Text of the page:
The UK Green Building Council (UKGBC) is launching a new task group to debate the definition of ‘zero-carbon’ for non-domestic buildings.
In 2008, the Labour government set the target that all newly constructed non-domestic buildings would be zero-carbon from 2019. The current coalition government has remained committed to this objective, but there is still no clear definition of what a zero-carbon building precisely is.
In the context of housing, the Department for Communities and Local Government (DCLG) stated that zero-carbon means that a home should be net zero-carbon over the year for all energy use in the home. This would include energy use from cooking, washing and electronic entertainment appliances as well as heating, cooling, ventilation, lighting and hot water.
The UKGBC has suggested that a comparable definition for non-domestic buildings would mean that equipment such as computers in offices and fridges in supermarkets would be covered.
Sarah Cary, sustainable developments executive at British Land and chair of the task group, said, “The implementation date for zero-carbon non domestic – 2019 – is not very far away and the earlier we can get clarity on the definition, the better for industry.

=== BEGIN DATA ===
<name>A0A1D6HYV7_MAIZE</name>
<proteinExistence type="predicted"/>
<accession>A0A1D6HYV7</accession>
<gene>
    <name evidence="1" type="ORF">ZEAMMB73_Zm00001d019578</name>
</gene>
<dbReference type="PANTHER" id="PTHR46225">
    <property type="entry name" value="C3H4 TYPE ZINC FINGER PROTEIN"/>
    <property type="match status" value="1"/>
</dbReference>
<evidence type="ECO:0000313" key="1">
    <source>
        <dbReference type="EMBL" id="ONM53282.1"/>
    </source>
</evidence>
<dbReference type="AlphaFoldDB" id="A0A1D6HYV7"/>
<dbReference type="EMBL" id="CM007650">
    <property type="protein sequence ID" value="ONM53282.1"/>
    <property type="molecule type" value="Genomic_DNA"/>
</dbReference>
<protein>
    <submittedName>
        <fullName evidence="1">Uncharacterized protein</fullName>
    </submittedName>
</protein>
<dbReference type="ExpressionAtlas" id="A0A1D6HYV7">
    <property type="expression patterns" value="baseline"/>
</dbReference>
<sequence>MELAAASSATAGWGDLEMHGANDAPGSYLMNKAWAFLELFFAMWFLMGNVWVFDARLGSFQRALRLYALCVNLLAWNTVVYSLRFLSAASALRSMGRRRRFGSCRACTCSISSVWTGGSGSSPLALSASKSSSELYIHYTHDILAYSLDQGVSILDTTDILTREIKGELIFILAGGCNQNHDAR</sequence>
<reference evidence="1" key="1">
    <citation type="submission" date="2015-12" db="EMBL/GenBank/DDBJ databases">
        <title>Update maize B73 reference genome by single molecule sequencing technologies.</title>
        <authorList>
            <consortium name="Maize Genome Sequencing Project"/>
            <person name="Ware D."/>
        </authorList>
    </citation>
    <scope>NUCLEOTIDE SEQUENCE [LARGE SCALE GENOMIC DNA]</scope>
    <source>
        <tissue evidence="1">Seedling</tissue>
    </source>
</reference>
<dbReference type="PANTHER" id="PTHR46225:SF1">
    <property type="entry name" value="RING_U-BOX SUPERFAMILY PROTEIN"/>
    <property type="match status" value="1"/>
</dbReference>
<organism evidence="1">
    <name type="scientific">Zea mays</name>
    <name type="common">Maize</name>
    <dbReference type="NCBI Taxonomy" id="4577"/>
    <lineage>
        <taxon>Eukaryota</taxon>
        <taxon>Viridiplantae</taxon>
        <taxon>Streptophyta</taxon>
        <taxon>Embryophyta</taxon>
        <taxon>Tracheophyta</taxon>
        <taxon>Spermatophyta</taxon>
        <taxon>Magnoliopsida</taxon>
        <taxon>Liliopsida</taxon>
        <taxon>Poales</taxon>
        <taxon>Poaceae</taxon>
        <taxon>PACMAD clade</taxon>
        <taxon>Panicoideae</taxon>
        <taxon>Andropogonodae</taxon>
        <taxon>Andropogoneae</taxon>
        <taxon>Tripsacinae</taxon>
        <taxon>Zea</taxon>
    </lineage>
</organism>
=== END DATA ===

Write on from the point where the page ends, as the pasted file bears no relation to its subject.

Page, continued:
“This group offers a chance for industry to set out what it thinks should happen next, and help build a strong business and economic case for action.”
In September, the World Green Building Week 2013 highlighted the health benefits of living and working in sustainable buildings.
Paul King, chief executive of UKGBC, said at the time, “We often hear about the environmental and financial benefits of green buildings, but less attention is paid to the impact on those who live and work in them.
“Whether it’s improved productivity in offices, faster recovery rates in hospitals or better exam results in schools, sustainable buildings don’t just deliver important benefits for planet and profit. World Green Building Week aims to highlight how green buildings greatly enhance the lives of their occupants.”